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Old 11-08-2014, 06:22 AM
 
1 posts, read 680 times
Reputation: 10

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Hello. As read above, I am a prospective Urban Planner and I would like to go to school for this. I am a sophomore in high school, and I go to a trade highschool where I am in an engineering program and I found that Civil Engineering really fascinates me. However, as I did more and more research into the subfields of Civil Engineering, I found Urban Planning and I was very intrigued. Ever since I was younger, I have been interested in bug cities and how everything works. Being from a suburb of a big city, when I got to go into the big cities, I always found why the engineers did what they did. So as I ak still young enough to make my decision for a career, I would appreciate if an Urban Planner could answer my following questions:

1. What are some good colleges in New Jersey for Civil Engineering and Urban Planning? My plan is to do Civil Engineering for my undergraduate and get my Master's, and go to a different college to do my graduates work and graduate with my Bachelors of Science in Urban Planning.

2. Where are some potential jobs that an urban planner can get when a student graduates college?

3. What are the pros and the cons about being an Urban Planner?

4. What are most of the days on the job like? Are you in an office? Out in the field? Doing reports? Making up drawings?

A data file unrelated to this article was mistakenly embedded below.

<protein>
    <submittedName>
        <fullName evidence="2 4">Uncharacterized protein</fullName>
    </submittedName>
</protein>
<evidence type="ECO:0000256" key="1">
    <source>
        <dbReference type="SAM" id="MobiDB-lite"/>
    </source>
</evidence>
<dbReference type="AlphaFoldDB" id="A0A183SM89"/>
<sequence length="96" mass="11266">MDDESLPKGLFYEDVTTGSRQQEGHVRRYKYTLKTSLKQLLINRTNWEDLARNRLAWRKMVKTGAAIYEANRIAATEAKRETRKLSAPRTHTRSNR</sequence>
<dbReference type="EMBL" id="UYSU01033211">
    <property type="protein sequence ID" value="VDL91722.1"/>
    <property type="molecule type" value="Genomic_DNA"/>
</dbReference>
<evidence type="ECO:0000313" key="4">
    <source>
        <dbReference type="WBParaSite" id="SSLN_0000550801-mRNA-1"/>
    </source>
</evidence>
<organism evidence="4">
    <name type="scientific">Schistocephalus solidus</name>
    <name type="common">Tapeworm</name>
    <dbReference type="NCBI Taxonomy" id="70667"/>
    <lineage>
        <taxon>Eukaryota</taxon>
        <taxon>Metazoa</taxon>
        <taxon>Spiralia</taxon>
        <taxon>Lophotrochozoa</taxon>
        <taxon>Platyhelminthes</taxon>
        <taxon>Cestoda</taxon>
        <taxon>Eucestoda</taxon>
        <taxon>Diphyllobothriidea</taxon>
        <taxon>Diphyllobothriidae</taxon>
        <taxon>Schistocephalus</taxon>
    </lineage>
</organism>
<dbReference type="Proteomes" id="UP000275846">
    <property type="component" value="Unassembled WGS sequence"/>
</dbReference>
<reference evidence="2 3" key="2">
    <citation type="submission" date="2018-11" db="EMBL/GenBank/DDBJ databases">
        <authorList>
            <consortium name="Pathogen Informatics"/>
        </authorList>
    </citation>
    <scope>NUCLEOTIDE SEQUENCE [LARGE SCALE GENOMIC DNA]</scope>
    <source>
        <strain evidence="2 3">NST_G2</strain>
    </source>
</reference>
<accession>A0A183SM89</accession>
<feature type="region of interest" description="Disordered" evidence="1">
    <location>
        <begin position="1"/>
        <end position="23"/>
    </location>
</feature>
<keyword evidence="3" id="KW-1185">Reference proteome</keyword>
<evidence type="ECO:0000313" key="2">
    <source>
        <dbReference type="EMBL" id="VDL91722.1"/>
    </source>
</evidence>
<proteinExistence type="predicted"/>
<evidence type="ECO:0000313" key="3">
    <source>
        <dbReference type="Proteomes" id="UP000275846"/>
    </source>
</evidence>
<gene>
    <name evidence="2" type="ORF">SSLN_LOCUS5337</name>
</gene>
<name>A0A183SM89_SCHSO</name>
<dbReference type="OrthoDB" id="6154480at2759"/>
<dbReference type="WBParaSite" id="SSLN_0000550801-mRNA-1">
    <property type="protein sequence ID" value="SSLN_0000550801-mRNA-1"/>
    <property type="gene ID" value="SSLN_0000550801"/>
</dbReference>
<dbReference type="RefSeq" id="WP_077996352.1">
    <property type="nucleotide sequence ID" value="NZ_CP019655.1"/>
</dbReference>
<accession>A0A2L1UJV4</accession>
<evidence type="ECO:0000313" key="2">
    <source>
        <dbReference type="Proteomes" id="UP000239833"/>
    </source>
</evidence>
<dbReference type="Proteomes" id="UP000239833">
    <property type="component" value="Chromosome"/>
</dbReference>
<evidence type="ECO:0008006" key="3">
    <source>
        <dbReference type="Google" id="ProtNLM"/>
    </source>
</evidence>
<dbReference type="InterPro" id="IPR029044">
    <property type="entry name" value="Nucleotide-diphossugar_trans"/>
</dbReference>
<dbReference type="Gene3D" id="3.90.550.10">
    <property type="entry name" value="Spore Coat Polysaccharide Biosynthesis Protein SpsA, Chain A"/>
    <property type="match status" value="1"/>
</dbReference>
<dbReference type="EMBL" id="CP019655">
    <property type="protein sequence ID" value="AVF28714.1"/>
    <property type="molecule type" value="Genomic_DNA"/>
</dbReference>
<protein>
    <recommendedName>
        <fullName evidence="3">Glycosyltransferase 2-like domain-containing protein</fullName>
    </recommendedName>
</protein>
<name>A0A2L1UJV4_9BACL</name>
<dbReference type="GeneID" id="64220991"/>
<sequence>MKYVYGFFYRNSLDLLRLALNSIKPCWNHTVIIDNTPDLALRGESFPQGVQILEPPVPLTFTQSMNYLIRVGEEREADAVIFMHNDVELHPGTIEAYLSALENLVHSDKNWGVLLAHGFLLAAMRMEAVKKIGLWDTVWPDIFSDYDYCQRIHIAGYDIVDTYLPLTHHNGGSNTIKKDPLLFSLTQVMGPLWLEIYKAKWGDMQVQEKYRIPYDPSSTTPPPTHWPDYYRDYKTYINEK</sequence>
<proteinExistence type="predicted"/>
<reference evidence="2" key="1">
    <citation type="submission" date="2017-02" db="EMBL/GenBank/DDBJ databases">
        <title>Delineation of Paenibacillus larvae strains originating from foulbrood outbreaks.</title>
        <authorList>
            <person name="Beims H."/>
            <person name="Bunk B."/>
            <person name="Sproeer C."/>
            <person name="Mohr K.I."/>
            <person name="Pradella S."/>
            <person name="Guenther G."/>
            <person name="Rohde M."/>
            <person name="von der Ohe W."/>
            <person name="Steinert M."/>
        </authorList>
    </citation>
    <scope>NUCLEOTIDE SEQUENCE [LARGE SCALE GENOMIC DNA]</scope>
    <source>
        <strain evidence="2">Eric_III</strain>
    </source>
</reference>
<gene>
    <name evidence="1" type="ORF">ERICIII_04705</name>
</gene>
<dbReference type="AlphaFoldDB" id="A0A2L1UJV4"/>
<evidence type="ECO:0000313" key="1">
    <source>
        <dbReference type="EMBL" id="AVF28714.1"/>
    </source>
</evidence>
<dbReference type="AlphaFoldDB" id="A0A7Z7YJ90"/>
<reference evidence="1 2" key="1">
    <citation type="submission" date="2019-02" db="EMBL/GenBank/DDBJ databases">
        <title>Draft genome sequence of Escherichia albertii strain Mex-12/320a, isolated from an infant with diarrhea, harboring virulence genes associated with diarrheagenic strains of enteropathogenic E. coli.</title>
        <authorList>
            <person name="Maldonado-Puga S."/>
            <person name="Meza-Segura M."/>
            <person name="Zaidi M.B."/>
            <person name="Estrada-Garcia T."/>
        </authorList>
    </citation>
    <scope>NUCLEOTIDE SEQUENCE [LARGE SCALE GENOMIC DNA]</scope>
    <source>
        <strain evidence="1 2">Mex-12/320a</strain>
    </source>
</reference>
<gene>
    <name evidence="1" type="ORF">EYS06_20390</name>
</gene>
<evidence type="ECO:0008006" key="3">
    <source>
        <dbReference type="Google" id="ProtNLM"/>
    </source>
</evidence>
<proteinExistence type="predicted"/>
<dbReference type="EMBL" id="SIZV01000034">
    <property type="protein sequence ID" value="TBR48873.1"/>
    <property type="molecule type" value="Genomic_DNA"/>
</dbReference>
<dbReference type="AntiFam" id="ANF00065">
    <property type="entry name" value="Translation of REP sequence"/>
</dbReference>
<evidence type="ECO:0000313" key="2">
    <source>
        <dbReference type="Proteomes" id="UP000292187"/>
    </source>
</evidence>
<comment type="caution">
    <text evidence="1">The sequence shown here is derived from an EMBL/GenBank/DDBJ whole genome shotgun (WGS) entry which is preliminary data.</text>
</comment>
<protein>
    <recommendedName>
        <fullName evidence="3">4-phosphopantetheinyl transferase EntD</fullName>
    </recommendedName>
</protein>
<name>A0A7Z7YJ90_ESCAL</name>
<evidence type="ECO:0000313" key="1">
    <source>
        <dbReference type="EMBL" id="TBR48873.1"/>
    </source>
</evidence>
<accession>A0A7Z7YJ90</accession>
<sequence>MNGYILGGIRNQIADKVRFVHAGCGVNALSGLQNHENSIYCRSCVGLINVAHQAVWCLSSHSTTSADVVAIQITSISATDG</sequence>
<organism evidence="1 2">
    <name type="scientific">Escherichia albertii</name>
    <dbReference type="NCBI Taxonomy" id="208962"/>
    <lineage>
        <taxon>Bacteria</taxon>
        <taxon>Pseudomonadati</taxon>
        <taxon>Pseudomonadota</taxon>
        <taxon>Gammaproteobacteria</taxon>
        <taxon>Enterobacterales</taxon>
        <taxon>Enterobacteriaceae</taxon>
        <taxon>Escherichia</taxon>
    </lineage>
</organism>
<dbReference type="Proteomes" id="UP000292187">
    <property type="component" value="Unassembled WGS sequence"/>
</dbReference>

5. What is the initial salary and the salary after experience?

6. What are the subfields of Urban Planning?

7. Would you reccomend getting a internship with a Civil Engineer before going into college?

8. What are some books on Urban Planning or Civil Engineering I could read upon to quench my thirst for the subject?

I know this post is rather length, but any answers would highly be appreciated. I look forward to hearing responses from actual proffesionals. Thanks!
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Old 11-09-2014, 12:58 PM
 
283 posts, read 350,993 times
Reputation: 314
I can't totally answer all your questions, as I'm a student too (college freshman, looking to submatriculate into a masters program in CP) but I know Rutgers has an excellent city planning program if you care to check that out. City Planning is definitely a field in which you want to get a masters degree. With a masters, you can expect to get a starting salary around $50,000, it depends on your specialization - I hear that transportation and smart growth planning are where the jobs are at. As for other subfields of City Planning, there is management, community development, redevelopment, transportation systems, corridor planning, land-use/green development, etc... a lot of niche positions. It's a competitive field to get into, so you may have to take some unpaid internships to get some experience first. Learning GIS and taking classes in Real Estate are a major plus.